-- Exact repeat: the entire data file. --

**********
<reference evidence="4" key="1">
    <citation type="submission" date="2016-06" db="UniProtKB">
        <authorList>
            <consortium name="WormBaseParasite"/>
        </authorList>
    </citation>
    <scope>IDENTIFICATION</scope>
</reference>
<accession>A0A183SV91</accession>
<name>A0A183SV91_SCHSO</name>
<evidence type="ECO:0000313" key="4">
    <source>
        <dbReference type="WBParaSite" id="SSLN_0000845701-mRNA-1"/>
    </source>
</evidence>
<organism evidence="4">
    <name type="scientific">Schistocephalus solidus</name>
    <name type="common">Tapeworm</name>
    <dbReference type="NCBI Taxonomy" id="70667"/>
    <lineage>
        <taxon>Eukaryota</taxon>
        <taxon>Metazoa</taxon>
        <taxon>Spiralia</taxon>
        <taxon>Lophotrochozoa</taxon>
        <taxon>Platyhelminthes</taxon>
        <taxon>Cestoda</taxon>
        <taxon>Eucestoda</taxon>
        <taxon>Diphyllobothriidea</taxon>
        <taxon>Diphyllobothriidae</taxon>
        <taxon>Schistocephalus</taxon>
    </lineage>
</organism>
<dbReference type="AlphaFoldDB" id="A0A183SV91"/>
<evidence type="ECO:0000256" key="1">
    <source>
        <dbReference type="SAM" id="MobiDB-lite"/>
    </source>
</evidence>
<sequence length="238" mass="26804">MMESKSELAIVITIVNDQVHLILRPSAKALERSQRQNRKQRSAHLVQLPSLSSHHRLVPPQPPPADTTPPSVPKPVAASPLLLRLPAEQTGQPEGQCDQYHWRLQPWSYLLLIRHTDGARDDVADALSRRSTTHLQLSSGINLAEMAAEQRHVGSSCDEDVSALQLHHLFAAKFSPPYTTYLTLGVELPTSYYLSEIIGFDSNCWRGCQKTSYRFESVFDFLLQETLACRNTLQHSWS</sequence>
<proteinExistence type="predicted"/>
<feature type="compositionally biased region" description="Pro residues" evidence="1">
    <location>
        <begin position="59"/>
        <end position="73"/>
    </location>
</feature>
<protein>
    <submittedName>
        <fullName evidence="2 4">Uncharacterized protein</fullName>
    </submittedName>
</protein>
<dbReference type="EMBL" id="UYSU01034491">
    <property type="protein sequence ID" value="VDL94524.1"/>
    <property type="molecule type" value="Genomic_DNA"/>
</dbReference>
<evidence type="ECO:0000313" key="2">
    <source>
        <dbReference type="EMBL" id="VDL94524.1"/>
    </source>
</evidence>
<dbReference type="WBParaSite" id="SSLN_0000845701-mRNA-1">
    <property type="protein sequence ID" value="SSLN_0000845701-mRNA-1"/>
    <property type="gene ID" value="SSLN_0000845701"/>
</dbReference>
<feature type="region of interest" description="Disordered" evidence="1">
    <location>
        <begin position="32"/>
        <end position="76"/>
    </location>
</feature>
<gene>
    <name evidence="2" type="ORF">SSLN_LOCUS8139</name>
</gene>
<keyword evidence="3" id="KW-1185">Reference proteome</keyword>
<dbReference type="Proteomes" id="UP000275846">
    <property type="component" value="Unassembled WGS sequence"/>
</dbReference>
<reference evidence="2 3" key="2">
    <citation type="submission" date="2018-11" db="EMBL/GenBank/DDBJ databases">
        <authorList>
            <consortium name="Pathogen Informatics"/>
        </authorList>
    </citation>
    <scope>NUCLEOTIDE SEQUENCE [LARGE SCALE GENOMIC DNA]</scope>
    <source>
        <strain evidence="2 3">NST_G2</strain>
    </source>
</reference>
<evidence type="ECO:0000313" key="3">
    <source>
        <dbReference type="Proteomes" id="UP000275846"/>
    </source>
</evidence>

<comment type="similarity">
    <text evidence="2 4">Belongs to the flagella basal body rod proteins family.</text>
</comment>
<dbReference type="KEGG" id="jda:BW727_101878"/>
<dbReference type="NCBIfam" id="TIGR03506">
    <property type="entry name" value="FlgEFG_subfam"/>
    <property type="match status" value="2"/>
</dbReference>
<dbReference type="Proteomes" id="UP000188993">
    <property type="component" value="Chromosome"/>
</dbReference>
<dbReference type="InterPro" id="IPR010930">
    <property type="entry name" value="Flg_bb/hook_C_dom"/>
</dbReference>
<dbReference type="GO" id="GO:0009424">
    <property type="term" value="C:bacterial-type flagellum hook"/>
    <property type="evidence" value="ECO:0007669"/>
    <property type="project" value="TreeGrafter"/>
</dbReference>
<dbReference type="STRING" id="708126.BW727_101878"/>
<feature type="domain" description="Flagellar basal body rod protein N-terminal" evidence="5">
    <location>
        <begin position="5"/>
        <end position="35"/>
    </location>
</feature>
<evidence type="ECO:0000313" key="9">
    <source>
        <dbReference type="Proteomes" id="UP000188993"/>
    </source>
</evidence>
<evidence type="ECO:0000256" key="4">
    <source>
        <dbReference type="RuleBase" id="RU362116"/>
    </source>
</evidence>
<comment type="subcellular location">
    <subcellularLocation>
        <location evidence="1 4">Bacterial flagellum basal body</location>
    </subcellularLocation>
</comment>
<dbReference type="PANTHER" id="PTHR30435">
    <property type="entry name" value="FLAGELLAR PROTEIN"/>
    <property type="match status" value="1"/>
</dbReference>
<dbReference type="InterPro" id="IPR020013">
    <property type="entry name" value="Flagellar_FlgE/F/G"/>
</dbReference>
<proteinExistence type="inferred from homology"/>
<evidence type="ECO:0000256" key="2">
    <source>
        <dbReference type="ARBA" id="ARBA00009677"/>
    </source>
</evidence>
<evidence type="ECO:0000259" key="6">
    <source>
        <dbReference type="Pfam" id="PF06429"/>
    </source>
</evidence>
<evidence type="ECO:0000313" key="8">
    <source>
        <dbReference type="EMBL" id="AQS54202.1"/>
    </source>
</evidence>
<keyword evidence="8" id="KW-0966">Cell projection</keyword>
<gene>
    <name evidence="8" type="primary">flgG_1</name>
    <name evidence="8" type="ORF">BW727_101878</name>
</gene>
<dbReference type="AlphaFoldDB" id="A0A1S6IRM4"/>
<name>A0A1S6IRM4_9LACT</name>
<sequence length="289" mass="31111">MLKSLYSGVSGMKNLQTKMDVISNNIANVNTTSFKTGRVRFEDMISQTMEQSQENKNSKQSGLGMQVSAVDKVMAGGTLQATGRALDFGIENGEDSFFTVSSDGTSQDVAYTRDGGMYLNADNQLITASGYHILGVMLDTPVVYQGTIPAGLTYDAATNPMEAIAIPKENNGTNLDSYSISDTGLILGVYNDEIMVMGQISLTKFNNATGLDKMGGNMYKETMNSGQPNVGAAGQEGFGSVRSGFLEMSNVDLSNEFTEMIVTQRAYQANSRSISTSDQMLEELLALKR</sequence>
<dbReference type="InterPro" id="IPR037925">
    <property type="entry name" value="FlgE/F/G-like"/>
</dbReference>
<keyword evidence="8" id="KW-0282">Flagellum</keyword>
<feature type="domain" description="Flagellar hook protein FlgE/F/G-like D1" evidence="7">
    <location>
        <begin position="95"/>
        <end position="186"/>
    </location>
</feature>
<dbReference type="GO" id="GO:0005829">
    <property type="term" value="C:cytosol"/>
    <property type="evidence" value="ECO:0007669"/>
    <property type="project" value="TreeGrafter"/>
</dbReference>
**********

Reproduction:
<reference evidence="4" key="1">
    <citation type="submission" date="2016-06" db="UniProtKB">
        <authorList>
            <consortium name="WormBaseParasite"/>
        </authorList>
    </citation>
    <scope>IDENTIFICATION</scope>
</reference>
<accession>A0A183SV91</accession>
<name>A0A183SV91_SCHSO</name>
<evidence type="ECO:0000313" key="4">
    <source>
        <dbReference type="WBParaSite" id="SSLN_0000845701-mRNA-1"/>
    </source>
</evidence>
<organism evidence="4">
    <name type="scientific">Schistocephalus solidus</name>
    <name type="common">Tapeworm</name>
    <dbReference type="NCBI Taxonomy" id="70667"/>
    <lineage>
        <taxon>Eukaryota</taxon>
        <taxon>Metazoa</taxon>
        <taxon>Spiralia</taxon>
        <taxon>Lophotrochozoa</taxon>
        <taxon>Platyhelminthes</taxon>
        <taxon>Cestoda</taxon>
        <taxon>Eucestoda</taxon>
        <taxon>Diphyllobothriidea</taxon>
        <taxon>Diphyllobothriidae</taxon>
        <taxon>Schistocephalus</taxon>
    </lineage>
</organism>
<dbReference type="AlphaFoldDB" id="A0A183SV91"/>
<evidence type="ECO:0000256" key="1">
    <source>
        <dbReference type="SAM" id="MobiDB-lite"/>
    </source>
</evidence>
<sequence length="238" mass="26804">MMESKSELAIVITIVNDQVHLILRPSAKALERSQRQNRKQRSAHLVQLPSLSSHHRLVPPQPPPADTTPPSVPKPVAASPLLLRLPAEQTGQPEGQCDQYHWRLQPWSYLLLIRHTDGARDDVADALSRRSTTHLQLSSGINLAEMAAEQRHVGSSCDEDVSALQLHHLFAAKFSPPYTTYLTLGVELPTSYYLSEIIGFDSNCWRGCQKTSYRFESVFDFLLQETLACRNTLQHSWS</sequence>
<proteinExistence type="predicted"/>
<feature type="compositionally biased region" description="Pro residues" evidence="1">
    <location>
        <begin position="59"/>
        <end position="73"/>
    </location>
</feature>
<protein>
    <submittedName>
        <fullName evidence="2 4">Uncharacterized protein</fullName>
    </submittedName>
</protein>
<dbReference type="EMBL" id="UYSU01034491">
    <property type="protein sequence ID" value="VDL94524.1"/>
    <property type="molecule type" value="Genomic_DNA"/>
</dbReference>
<evidence type="ECO:0000313" key="2">
    <source>
        <dbReference type="EMBL" id="VDL94524.1"/>
    </source>
</evidence>
<dbReference type="WBParaSite" id="SSLN_0000845701-mRNA-1">
    <property type="protein sequence ID" value="SSLN_0000845701-mRNA-1"/>
    <property type="gene ID" value="SSLN_0000845701"/>
</dbReference>
<feature type="region of interest" description="Disordered" evidence="1">
    <location>
        <begin position="32"/>
        <end position="76"/>
    </location>
</feature>
<gene>
    <name evidence="2" type="ORF">SSLN_LOCUS8139</name>
</gene>
<keyword evidence="3" id="KW-1185">Reference proteome</keyword>
<dbReference type="Proteomes" id="UP000275846">
    <property type="component" value="Unassembled WGS sequence"/>
</dbReference>
<reference evidence="2 3" key="2">
    <citation type="submission" date="2018-11" db="EMBL/GenBank/DDBJ databases">
        <authorList>
            <consortium name="Pathogen Informatics"/>
        </authorList>
    </citation>
    <scope>NUCLEOTIDE SEQUENCE [LARGE SCALE GENOMIC DNA]</scope>
    <source>
        <strain evidence="2 3">NST_G2</strain>
    </source>
</reference>
<evidence type="ECO:0000313" key="3">
    <source>
        <dbReference type="Proteomes" id="UP000275846"/>
    </source>
</evidence>

<comment type="similarity">
    <text evidence="2 4">Belongs to the flagella basal body rod proteins family.</text>
</comment>
<dbReference type="KEGG" id="jda:BW727_101878"/>
<dbReference type="NCBIfam" id="TIGR03506">
    <property type="entry name" value="FlgEFG_subfam"/>
    <property type="match status" value="2"/>
</dbReference>
<dbReference type="Proteomes" id="UP000188993">
    <property type="component" value="Chromosome"/>
</dbReference>
<dbReference type="InterPro" id="IPR010930">
    <property type="entry name" value="Flg_bb/hook_C_dom"/>
</dbReference>
<dbReference type="GO" id="GO:0009424">
    <property type="term" value="C:bacterial-type flagellum hook"/>
    <property type="evidence" value="ECO:0007669"/>
    <property type="project" value="TreeGrafter"/>
</dbReference>
<dbReference type="STRING" id="708126.BW727_101878"/>
<feature type="domain" description="Flagellar basal body rod protein N-terminal" evidence="5">
    <location>
        <begin position="5"/>
        <end position="35"/>
    </location>
</feature>
<evidence type="ECO:0000313" key="9">
    <source>
        <dbReference type="Proteomes" id="UP000188993"/>
    </source>
</evidence>
<evidence type="ECO:0000256" key="4">
    <source>
        <dbReference type="RuleBase" id="RU362116"/>
    </source>
</evidence>
<comment type="subcellular location">
    <subcellularLocation>
        <location evidence="1 4">Bacterial flagellum basal body</location>
    </subcellularLocation>
</comment>
<dbReference type="PANTHER" id="PTHR30435">
    <property type="entry name" value="FLAGELLAR PROTEIN"/>
    <property type="match status" value="1"/>
</dbReference>
<dbReference type="InterPro" id="IPR020013">
    <property type="entry name" value="Flagellar_FlgE/F/G"/>
</dbReference>
<proteinExistence type="inferred from homology"/>
<evidence type="ECO:0000256" key="2">
    <source>
        <dbReference type="ARBA" id="ARBA00009677"/>
    </source>
</evidence>
<evidence type="ECO:0000259" key="6">
    <source>
        <dbReference type="Pfam" id="PF06429"/>
    </source>
</evidence>
<evidence type="ECO:0000313" key="8">
    <source>
        <dbReference type="EMBL" id="AQS54202.1"/>
    </source>
</evidence>
<keyword evidence="8" id="KW-0966">Cell projection</keyword>
<gene>
    <name evidence="8" type="primary">flgG_1</name>
    <name evidence="8" type="ORF">BW727_101878</name>
</gene>
<dbReference type="AlphaFoldDB" id="A0A1S6IRM4"/>
<name>A0A1S6IRM4_9LACT</name>
<sequence length="289" mass="31111">MLKSLYSGVSGMKNLQTKMDVISNNIANVNTTSFKTGRVRFEDMISQTMEQSQENKNSKQSGLGMQVSAVDKVMAGGTLQATGRALDFGIENGEDSFFTVSSDGTSQDVAYTRDGGMYLNADNQLITASGYHILGVMLDTPVVYQGTIPAGLTYDAATNPMEAIAIPKENNGTNLDSYSISDTGLILGVYNDEIMVMGQISLTKFNNATGLDKMGGNMYKETMNSGQPNVGAAGQEGFGSVRSGFLEMSNVDLSNEFTEMIVTQRAYQANSRSISTSDQMLEELLALKR</sequence>
<dbReference type="InterPro" id="IPR037925">
    <property type="entry name" value="FlgE/F/G-like"/>
</dbReference>
<keyword evidence="8" id="KW-0282">Flagellum</keyword>
<feature type="domain" description="Flagellar hook protein FlgE/F/G-like D1" evidence="7">
    <location>
        <begin position="95"/>
        <end position="186"/>
    </location>
</feature>
<dbReference type="GO" id="GO:0005829">
    <property type="term" value="C:cytosol"/>
    <property type="evidence" value="ECO:0007669"/>
    <property type="project" value="TreeGrafter"/>
</dbReference>